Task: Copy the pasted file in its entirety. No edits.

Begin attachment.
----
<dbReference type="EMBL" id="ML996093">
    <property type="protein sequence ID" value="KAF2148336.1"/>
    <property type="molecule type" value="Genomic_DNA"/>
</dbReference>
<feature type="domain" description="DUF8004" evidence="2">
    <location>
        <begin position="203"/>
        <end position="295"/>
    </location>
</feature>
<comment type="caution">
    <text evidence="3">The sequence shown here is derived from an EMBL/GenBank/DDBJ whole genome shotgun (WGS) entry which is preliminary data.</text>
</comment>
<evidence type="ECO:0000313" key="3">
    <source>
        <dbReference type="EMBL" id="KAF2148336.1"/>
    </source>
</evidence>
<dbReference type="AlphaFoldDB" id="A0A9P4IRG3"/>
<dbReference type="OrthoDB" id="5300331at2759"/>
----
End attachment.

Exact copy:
<dbReference type="EMBL" id="ML996093">
    <property type="protein sequence ID" value="KAF2148336.1"/>
    <property type="molecule type" value="Genomic_DNA"/>
</dbReference>
<feature type="domain" description="DUF8004" evidence="2">
    <location>
        <begin position="203"/>
        <end position="295"/>
    </location>
</feature>
<comment type="caution">
    <text evidence="3">The sequence shown here is derived from an EMBL/GenBank/DDBJ whole genome shotgun (WGS) entry which is preliminary data.</text>
</comment>
<evidence type="ECO:0000313" key="3">
    <source>
        <dbReference type="EMBL" id="KAF2148336.1"/>
    </source>
</evidence>
<dbReference type="AlphaFoldDB" id="A0A9P4IRG3"/>
<dbReference type="OrthoDB" id="5300331at2759"/>